A Dance of Angels and Monkeys


Legend has it that, in the 1700s, the local chiefs of Cubulco, a village located some 450 kilometres from Antigua Guatemala, all shared a dream. In this vision, St. James demanded they performed a ritual dance in which a pair of dancers would spin down from a tree only using a rope. They diligently complied and El Palo Volador, the dance of Angels and Monkeys, was born.

Hundreds of men push the fallen tree onto the road in the mountains near Cubulco, Baja Verapaz. Photo: Santiago Billy/Comvite

A group of men trek through the pine forest near the mountains of Chuaberana, Baja Verapaz. They search for a marked tree. Once the 40-meter tall pine is found, some of the men hug it to check how straight it actually is. The local spiritual guide places yellow candles and incense at the base of the tree. He begins a ritual to the sound of a marimba up in a hill. A man with a drum bangs an trance-like heart beat through the whole affair.

The ritual concludes and one of the members of “La Cofradía del Mono” (The Confraternity of the Monkey) climbs up the tree and ties several ropes that will help direct the tree’s fall once it is cut down. The men take a chainsaw to its trunk and bring it down over the course of an hour as the others watch. Cracks are heard as the tree plunges onto the side of the mountain.

A man cuts the end of the tree in order to make the rotation device fit. Photo: Santiago Billy/Comvite

Hundreds men quickly tie sticks to the trunk to use them as handlebars to push it all the way to the road where a tractor awaits for them. The first few hours of pushing are mostly futile though, so the men take a quick lunch break to regain their strength. While the rest of men eat, the spiritual leader splashes Cuxa (a local version of moonshine, basically) onto the trunk and strikes it with a “chicote” (a leather whip) to get it to move.

Once the meal is done, a 33-year-old man named Santos Alonzo directs the crowd to get them all to push in unison. The massive trunk finally moves a few meters forward this time. After a good while of hard labor, the tree finally makes its way to the dirt road just above the hill where the truck awaits. The trunk is then dragged to the central park of the nearby town of Cubulco. Having lost all of its bark by being dragged through the ground, this tree will eventually serve as “el Palo Volador”.

Juan Pablo Camayá kisses the log to be used in El Palo Volador, the dance of Angels and Monkeys. Photo: Santiago Billy/Comvite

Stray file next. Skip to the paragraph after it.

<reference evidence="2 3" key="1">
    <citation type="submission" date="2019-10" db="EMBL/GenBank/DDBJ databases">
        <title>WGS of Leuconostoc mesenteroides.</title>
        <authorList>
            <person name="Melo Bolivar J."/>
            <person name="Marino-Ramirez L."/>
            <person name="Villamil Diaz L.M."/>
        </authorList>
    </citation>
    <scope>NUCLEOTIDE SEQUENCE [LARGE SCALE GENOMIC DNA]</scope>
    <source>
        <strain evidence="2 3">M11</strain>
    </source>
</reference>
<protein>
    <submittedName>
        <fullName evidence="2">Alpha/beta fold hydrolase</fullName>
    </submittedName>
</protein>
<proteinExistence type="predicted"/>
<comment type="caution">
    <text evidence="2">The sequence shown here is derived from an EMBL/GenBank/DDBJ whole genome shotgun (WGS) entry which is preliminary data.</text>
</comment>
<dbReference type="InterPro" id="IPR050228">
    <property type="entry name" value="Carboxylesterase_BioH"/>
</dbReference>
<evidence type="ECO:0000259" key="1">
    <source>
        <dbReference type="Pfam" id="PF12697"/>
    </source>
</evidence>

In the town’s square, a small ritual is led by the sacristan of the local Catholic church, Juan Pablo Camayá. He buries three pounds of pork meat in the hole that will hold the trunk once it’s lifted. He also lights a ritual fire and walks around the pole with incense to ask for protection for the men who will perform the dance. After he’s done, he makes his way to the top of the church and rings out a melody on the church’s bells to signal the lifting of el Palo Volador.

A week goes by and the pole towers over everything else in the town’s main square. It’s been largely undisturbed since it was lifted. During night time, the eldest “Monkey” holds a ritual in his house in which all of the tools for the dance are blessed over a night of vigil. A marimba rings out a tune for the dancers of El Palo Volador to practice their dance while a spiritual guide blesses the masks they will use in the final ceremony.

A tree trunk prepared to be used as base for El Palo Volador, the dance of Angels and Monkeys with the full moon. Photo: Santiago Billy/Comvite

The following morning, the dancers put on their full costumes and masks. They follow La Mica (the female monkey), a man dressed as a monkey carrying the horqueta while carrying a monkey dancer in a wooden structure that will help the descending flyers during the dance. The Monkey dancer on top brandishes incense from the very same clay thurible that was used in the ritual in which the tree was cut down. After a two-kilometer walk, the party arrives at the town’s main square.

The Monkey Dancers climb the giant trunk and make preparations for the ritual dance at the very top. Once the ropes are safely tied, the first pair of Angel Dancers climb the tree. They secure themselves to the trunk and eventually push themselves away from the top of the pole. The ropes were a bit too tight, so they keep kicking themselves away from it. The second set of dancers fly across the cloudy sky as the marimba plays its song. They spiral their way down to the empty park. No one is there to watch this year’s first flight.

This is a dance they then repeat over a two-week period at the confraternity’s will. Whenever they see it fit, the dancers will climb up the tree and spin their way down. The largest crowd for the dancers gathers on June 24th, the day of St. James or Santiago Apostle, the patron saint of Cubulco.

Angel masks during the “Vigil of the masks” a ritual done the day prior to the dances. Photo: Santiago Billy/Comvite

Juan Pablo Camayá moves incense during the “vigil of the masks” prior to El Palo Volador, the dance of Angels and Monkeys. Photo: Santiago Billy/Comvite

Angel dancers prepare to walk through town and set up the final parts of El Palo Volador, the dance of Angels and Monkeys. Photo: Santiago Billy/Comvite

A monkey dancer walks through the streets of Cubulco. Photo: Santiago Billy/Comvite

Dancers pull ropes lifting the “canasta” a wooden device that helps with stabilizing the ropes when the dancers fly down. Photo: Santiago Billy/Comvite

An angel dancer climbs up the ladder of the tree trunk to dance “El Palo Volador”. Photo: Santiago Billy/Comvite

Angel dancers descend from the 40m tall tree. Photo: Santiago Billy/Comvite

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